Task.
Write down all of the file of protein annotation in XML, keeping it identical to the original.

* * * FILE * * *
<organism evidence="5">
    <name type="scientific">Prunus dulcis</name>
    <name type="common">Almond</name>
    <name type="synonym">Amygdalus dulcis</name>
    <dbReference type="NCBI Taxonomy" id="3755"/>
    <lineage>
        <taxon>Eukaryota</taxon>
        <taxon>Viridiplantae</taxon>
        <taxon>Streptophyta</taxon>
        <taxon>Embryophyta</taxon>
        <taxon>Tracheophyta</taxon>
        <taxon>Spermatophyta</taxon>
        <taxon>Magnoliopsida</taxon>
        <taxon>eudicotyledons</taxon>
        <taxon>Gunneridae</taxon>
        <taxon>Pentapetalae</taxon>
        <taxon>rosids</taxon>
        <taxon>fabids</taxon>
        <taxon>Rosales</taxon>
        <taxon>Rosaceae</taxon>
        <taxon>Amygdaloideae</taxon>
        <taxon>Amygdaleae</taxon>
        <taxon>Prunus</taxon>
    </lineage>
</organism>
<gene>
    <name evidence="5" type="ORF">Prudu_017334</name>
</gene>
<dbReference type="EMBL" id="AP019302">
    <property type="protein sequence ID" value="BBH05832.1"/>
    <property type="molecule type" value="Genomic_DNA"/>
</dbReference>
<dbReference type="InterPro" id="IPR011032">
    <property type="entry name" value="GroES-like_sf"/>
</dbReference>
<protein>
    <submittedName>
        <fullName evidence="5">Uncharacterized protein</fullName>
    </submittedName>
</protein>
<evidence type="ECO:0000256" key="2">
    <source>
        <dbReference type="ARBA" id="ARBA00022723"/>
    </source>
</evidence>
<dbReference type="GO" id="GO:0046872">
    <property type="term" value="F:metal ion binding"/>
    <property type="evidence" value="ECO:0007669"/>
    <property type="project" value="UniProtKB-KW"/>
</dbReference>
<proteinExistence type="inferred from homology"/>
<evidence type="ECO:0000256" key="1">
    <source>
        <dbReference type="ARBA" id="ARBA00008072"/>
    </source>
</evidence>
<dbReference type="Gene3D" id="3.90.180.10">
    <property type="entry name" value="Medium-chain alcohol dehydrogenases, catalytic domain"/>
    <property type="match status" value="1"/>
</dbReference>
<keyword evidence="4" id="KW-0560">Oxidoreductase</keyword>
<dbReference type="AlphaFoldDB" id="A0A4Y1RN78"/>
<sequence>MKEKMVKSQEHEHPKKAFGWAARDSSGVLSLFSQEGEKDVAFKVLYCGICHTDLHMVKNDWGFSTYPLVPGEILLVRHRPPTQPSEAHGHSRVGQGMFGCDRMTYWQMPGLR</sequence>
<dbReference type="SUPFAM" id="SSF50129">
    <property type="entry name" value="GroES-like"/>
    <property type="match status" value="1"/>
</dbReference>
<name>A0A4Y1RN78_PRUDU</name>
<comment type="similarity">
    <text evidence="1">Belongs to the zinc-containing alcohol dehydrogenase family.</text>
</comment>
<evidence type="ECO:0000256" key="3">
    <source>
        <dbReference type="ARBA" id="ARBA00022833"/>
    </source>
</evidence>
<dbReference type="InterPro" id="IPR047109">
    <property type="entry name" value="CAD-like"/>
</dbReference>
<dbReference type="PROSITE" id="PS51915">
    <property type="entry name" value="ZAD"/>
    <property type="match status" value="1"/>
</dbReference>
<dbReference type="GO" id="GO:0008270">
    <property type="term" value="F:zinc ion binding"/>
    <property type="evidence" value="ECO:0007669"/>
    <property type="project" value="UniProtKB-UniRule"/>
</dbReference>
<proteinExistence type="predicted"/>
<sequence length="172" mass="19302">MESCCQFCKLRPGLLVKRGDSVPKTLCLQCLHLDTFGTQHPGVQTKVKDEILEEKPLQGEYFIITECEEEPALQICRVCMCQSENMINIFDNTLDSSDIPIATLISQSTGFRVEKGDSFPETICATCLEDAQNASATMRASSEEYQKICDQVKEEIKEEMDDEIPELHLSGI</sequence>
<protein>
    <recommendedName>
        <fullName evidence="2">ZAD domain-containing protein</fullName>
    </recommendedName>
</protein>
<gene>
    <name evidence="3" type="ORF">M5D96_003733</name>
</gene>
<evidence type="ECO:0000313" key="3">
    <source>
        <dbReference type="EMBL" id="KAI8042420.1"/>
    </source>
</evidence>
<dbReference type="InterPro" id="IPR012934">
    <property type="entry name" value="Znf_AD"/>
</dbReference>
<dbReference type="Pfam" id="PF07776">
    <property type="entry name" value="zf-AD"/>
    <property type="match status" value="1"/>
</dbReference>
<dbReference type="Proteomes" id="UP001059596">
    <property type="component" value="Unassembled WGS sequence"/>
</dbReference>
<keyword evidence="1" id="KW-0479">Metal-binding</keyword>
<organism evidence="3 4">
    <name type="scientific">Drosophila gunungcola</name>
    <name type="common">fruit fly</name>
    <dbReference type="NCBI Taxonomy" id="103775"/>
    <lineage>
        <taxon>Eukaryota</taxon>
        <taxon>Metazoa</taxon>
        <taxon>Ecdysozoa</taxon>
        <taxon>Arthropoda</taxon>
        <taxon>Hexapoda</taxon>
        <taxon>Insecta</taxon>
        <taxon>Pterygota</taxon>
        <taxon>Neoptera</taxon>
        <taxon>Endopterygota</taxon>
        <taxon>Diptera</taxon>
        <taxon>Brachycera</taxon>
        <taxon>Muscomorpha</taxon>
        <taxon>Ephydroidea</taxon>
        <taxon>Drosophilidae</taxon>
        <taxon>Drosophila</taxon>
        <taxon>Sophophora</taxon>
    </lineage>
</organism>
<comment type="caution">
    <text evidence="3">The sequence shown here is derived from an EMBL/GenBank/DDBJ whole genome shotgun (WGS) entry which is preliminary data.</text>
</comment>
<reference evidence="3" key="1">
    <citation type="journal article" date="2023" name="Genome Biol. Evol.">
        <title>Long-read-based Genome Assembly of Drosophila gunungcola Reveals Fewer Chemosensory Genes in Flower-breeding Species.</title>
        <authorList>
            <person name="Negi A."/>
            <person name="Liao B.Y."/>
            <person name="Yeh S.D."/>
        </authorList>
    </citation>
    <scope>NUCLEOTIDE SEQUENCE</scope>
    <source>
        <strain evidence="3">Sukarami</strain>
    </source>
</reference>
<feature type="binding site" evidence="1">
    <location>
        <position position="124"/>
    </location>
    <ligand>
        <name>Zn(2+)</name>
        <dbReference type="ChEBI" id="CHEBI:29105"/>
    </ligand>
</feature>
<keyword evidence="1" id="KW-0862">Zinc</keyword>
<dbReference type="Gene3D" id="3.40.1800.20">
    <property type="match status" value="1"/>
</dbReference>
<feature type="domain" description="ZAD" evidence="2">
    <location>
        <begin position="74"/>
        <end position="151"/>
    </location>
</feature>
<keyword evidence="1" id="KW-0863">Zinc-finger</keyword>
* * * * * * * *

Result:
<organism evidence="5">
    <name type="scientific">Prunus dulcis</name>
    <name type="common">Almond</name>
    <name type="synonym">Amygdalus dulcis</name>
    <dbReference type="NCBI Taxonomy" id="3755"/>
    <lineage>
        <taxon>Eukaryota</taxon>
        <taxon>Viridiplantae</taxon>
        <taxon>Streptophyta</taxon>
        <taxon>Embryophyta</taxon>
        <taxon>Tracheophyta</taxon>
        <taxon>Spermatophyta</taxon>
        <taxon>Magnoliopsida</taxon>
        <taxon>eudicotyledons</taxon>
        <taxon>Gunneridae</taxon>
        <taxon>Pentapetalae</taxon>
        <taxon>rosids</taxon>
        <taxon>fabids</taxon>
        <taxon>Rosales</taxon>
        <taxon>Rosaceae</taxon>
        <taxon>Amygdaloideae</taxon>
        <taxon>Amygdaleae</taxon>
        <taxon>Prunus</taxon>
    </lineage>
</organism>
<gene>
    <name evidence="5" type="ORF">Prudu_017334</name>
</gene>
<dbReference type="EMBL" id="AP019302">
    <property type="protein sequence ID" value="BBH05832.1"/>
    <property type="molecule type" value="Genomic_DNA"/>
</dbReference>
<dbReference type="InterPro" id="IPR011032">
    <property type="entry name" value="GroES-like_sf"/>
</dbReference>
<protein>
    <submittedName>
        <fullName evidence="5">Uncharacterized protein</fullName>
    </submittedName>
</protein>
<evidence type="ECO:0000256" key="2">
    <source>
        <dbReference type="ARBA" id="ARBA00022723"/>
    </source>
</evidence>
<dbReference type="GO" id="GO:0046872">
    <property type="term" value="F:metal ion binding"/>
    <property type="evidence" value="ECO:0007669"/>
    <property type="project" value="UniProtKB-KW"/>
</dbReference>
<proteinExistence type="inferred from homology"/>
<evidence type="ECO:0000256" key="1">
    <source>
        <dbReference type="ARBA" id="ARBA00008072"/>
    </source>
</evidence>
<dbReference type="Gene3D" id="3.90.180.10">
    <property type="entry name" value="Medium-chain alcohol dehydrogenases, catalytic domain"/>
    <property type="match status" value="1"/>
</dbReference>
<keyword evidence="4" id="KW-0560">Oxidoreductase</keyword>
<dbReference type="AlphaFoldDB" id="A0A4Y1RN78"/>
<sequence>MKEKMVKSQEHEHPKKAFGWAARDSSGVLSLFSQEGEKDVAFKVLYCGICHTDLHMVKNDWGFSTYPLVPGEILLVRHRPPTQPSEAHGHSRVGQGMFGCDRMTYWQMPGLR</sequence>
<dbReference type="SUPFAM" id="SSF50129">
    <property type="entry name" value="GroES-like"/>
    <property type="match status" value="1"/>
</dbReference>
<name>A0A4Y1RN78_PRUDU</name>
<comment type="similarity">
    <text evidence="1">Belongs to the zinc-containing alcohol dehydrogenase family.</text>
</comment>
<evidence type="ECO:0000256" key="3">
    <source>
        <dbReference type="ARBA" id="ARBA00022833"/>
    </source>
</evidence>
<dbReference type="InterPro" id="IPR047109">
    <property type="entry name" value="CAD-like"/>
</dbReference>
<dbReference type="PROSITE" id="PS51915">
    <property type="entry name" value="ZAD"/>
    <property type="match status" value="1"/>
</dbReference>
<dbReference type="GO" id="GO:0008270">
    <property type="term" value="F:zinc ion binding"/>
    <property type="evidence" value="ECO:0007669"/>
    <property type="project" value="UniProtKB-UniRule"/>
</dbReference>
<proteinExistence type="predicted"/>
<sequence length="172" mass="19302">MESCCQFCKLRPGLLVKRGDSVPKTLCLQCLHLDTFGTQHPGVQTKVKDEILEEKPLQGEYFIITECEEEPALQICRVCMCQSENMINIFDNTLDSSDIPIATLISQSTGFRVEKGDSFPETICATCLEDAQNASATMRASSEEYQKICDQVKEEIKEEMDDEIPELHLSGI</sequence>
<protein>
    <recommendedName>
        <fullName evidence="2">ZAD domain-containing protein</fullName>
    </recommendedName>
</protein>
<gene>
    <name evidence="3" type="ORF">M5D96_003733</name>
</gene>
<evidence type="ECO:0000313" key="3">
    <source>
        <dbReference type="EMBL" id="KAI8042420.1"/>
    </source>
</evidence>
<dbReference type="InterPro" id="IPR012934">
    <property type="entry name" value="Znf_AD"/>
</dbReference>
<dbReference type="Pfam" id="PF07776">
    <property type="entry name" value="zf-AD"/>
    <property type="match status" value="1"/>
</dbReference>
<dbReference type="Proteomes" id="UP001059596">
    <property type="component" value="Unassembled WGS sequence"/>
</dbReference>
<keyword evidence="1" id="KW-0479">Metal-binding</keyword>
<organism evidence="3 4">
    <name type="scientific">Drosophila gunungcola</name>
    <name type="common">fruit fly</name>
    <dbReference type="NCBI Taxonomy" id="103775"/>
    <lineage>
        <taxon>Eukaryota</taxon>
        <taxon>Metazoa</taxon>
        <taxon>Ecdysozoa</taxon>
        <taxon>Arthropoda</taxon>
        <taxon>Hexapoda</taxon>
        <taxon>Insecta</taxon>
        <taxon>Pterygota</taxon>
        <taxon>Neoptera</taxon>
        <taxon>Endopterygota</taxon>
        <taxon>Diptera</taxon>
        <taxon>Brachycera</taxon>
        <taxon>Muscomorpha</taxon>
        <taxon>Ephydroidea</taxon>
        <taxon>Drosophilidae</taxon>
        <taxon>Drosophila</taxon>
        <taxon>Sophophora</taxon>
    </lineage>
</organism>
<comment type="caution">
    <text evidence="3">The sequence shown here is derived from an EMBL/GenBank/DDBJ whole genome shotgun (WGS) entry which is preliminary data.</text>
</comment>
<reference evidence="3" key="1">
    <citation type="journal article" date="2023" name="Genome Biol. Evol.">
        <title>Long-read-based Genome Assembly of Drosophila gunungcola Reveals Fewer Chemosensory Genes in Flower-breeding Species.</title>
        <authorList>
            <person name="Negi A."/>
            <person name="Liao B.Y."/>
            <person name="Yeh S.D."/>
        </authorList>
    </citation>
    <scope>NUCLEOTIDE SEQUENCE</scope>
    <source>
        <strain evidence="3">Sukarami</strain>
    </source>
</reference>
<feature type="binding site" evidence="1">
    <location>
        <position position="124"/>
    </location>
    <ligand>
        <name>Zn(2+)</name>
        <dbReference type="ChEBI" id="CHEBI:29105"/>
    </ligand>
</feature>
<keyword evidence="1" id="KW-0862">Zinc</keyword>
<dbReference type="Gene3D" id="3.40.1800.20">
    <property type="match status" value="1"/>
</dbReference>
<feature type="domain" description="ZAD" evidence="2">
    <location>
        <begin position="74"/>
        <end position="151"/>
    </location>
</feature>
<keyword evidence="1" id="KW-0863">Zinc-finger</keyword>